Wheels Within Wheels: India's North East - 2 by Ananya S Guha SignUp
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Wheels Within Wheels: India's North East - 2
by Ananya S Guha Bookmark and Share
 
As a sequel to my earlier article: 'Wheels Within Wheels - India's North East' I would like to take a more personalized stance on the matter. The earlier article was more 'detached' as I wanted to get the historical base clear first, although I am aware of the fact that there are still many gaps there.
 
I reiterate my position, that the matter is far too complex for any simplistic notions, which many scholars and journalists are adept at: like for example seeing the problem as ethnic, minorities versus majorities, dislike for particular communities or a particular community. The sweeping statements of some scholars that the problems are economic has also to be anatomized. It is undoubtedly one of the reasons, land being a crucial factor here, but the economics of it all is exacerbated by poor connectivity of roads, and the lack of space with the outer world. And instead of obviating this problem, our policy makers are suddenly talking about IT, when say over 60% of a state like Meghalaya is without one of the basic amenities - electricity!

And then there is this singular approach to all the problems of the North East, as if it is one single entity having problems that are common to ALL states. A historical perspective has to be developed for analysis. For example Manipur and Meghalaya had kingdoms some of which did not accede to the Indian nation, at the time of Independence. In fact one of the Khasi Syiems (loosely meaning Kings) refused to come overground and spent his life in what is now Bangladesh, where he died.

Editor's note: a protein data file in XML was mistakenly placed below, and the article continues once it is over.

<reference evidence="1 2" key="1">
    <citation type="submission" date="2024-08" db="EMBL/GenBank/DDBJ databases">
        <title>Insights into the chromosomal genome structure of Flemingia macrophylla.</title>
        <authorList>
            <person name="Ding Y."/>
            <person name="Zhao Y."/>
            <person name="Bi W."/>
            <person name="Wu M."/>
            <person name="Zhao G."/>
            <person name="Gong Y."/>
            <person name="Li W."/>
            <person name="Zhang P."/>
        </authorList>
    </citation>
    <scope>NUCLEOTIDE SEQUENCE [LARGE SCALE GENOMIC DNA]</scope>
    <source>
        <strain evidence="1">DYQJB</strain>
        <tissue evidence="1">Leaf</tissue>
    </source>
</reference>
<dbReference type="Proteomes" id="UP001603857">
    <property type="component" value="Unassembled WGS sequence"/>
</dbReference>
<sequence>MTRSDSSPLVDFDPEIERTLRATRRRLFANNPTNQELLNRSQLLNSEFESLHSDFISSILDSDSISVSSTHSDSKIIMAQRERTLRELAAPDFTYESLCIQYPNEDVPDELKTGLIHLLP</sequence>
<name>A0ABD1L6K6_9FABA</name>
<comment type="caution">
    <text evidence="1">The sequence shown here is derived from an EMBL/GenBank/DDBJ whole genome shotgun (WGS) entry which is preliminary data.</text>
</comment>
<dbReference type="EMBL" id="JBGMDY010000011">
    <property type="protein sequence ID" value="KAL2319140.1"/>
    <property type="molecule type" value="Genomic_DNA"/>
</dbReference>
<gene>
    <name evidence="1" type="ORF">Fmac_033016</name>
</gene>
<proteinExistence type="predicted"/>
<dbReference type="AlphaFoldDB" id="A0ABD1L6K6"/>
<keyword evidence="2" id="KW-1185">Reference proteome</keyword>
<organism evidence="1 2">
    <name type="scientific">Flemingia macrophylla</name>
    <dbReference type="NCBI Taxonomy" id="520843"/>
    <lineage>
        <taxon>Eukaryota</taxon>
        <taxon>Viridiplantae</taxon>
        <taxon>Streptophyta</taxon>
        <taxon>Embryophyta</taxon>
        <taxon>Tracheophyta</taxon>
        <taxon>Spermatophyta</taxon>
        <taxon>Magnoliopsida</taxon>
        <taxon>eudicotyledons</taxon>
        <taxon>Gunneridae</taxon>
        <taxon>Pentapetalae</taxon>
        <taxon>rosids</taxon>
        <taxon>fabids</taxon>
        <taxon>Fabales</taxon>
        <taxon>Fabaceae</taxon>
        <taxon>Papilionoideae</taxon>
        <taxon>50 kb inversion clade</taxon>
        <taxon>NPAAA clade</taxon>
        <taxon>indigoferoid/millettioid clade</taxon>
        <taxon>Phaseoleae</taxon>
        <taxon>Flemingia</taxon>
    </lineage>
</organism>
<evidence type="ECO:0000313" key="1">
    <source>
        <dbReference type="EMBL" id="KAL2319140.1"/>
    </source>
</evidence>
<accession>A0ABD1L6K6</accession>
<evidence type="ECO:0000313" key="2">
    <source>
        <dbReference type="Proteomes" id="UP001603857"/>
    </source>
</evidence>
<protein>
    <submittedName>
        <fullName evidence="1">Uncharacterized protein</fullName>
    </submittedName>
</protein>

The historicity of facts in the North East is very important to make significant and critical appraisals of what is happening in the present. The history of the Ahom kingdom of Assam, the import of Vaishnavism in Manipur from Bengal, the history of the Christian Missionaries, the proximity of what is now Bangladesh in Meghalya and the border trades there have a historical rationale. And by wiping these out by simply talking about 'Look East ' policies, the hinterland being bordered by several nations, we are putting the classic and proverbial cart before the horse. We are politicizing all issues, making North East India saleable, catchy in the academic and cultural 'markets'.  
 
It is a fashion to write anything on North East, have seminars on the region, interview its cultural ambassadors, make a fetish of everything there, little knowing the inner sensitivities prevalent, the cultural matrixes; for example for right or for wrong Tripura has now become predominantly Bengali, the Cachar district of Assam is Bengali speaking, hence a Bengali ethos also forms part of the social, cultural and political milieus of North East India. 
 
I have been born and brought up in Shillong, I live there and am of Bengali parentage, I identify only with my state that is Meghalaya to root out my historical origins and certainly not West Bengal. In Shillong where I studied and taught I had the good fortune to interact with the different communities of North East India who came there to study, Shillong was and still is an academic hub of North East India especially for the tribal communities. And mind you Meghalaya was politically carved out of the then Assam, so I have 'Assamese' loyalties as well! Even as I write this article, the death toll in Assam's Kokrajhar and allied districts climbs up, to fifty, the state blames the Centre, all things are falling apart, but just one or two or three bleeding hearts won't do.
 
28-Jul-2012
More by :  Ananya S Guha
 
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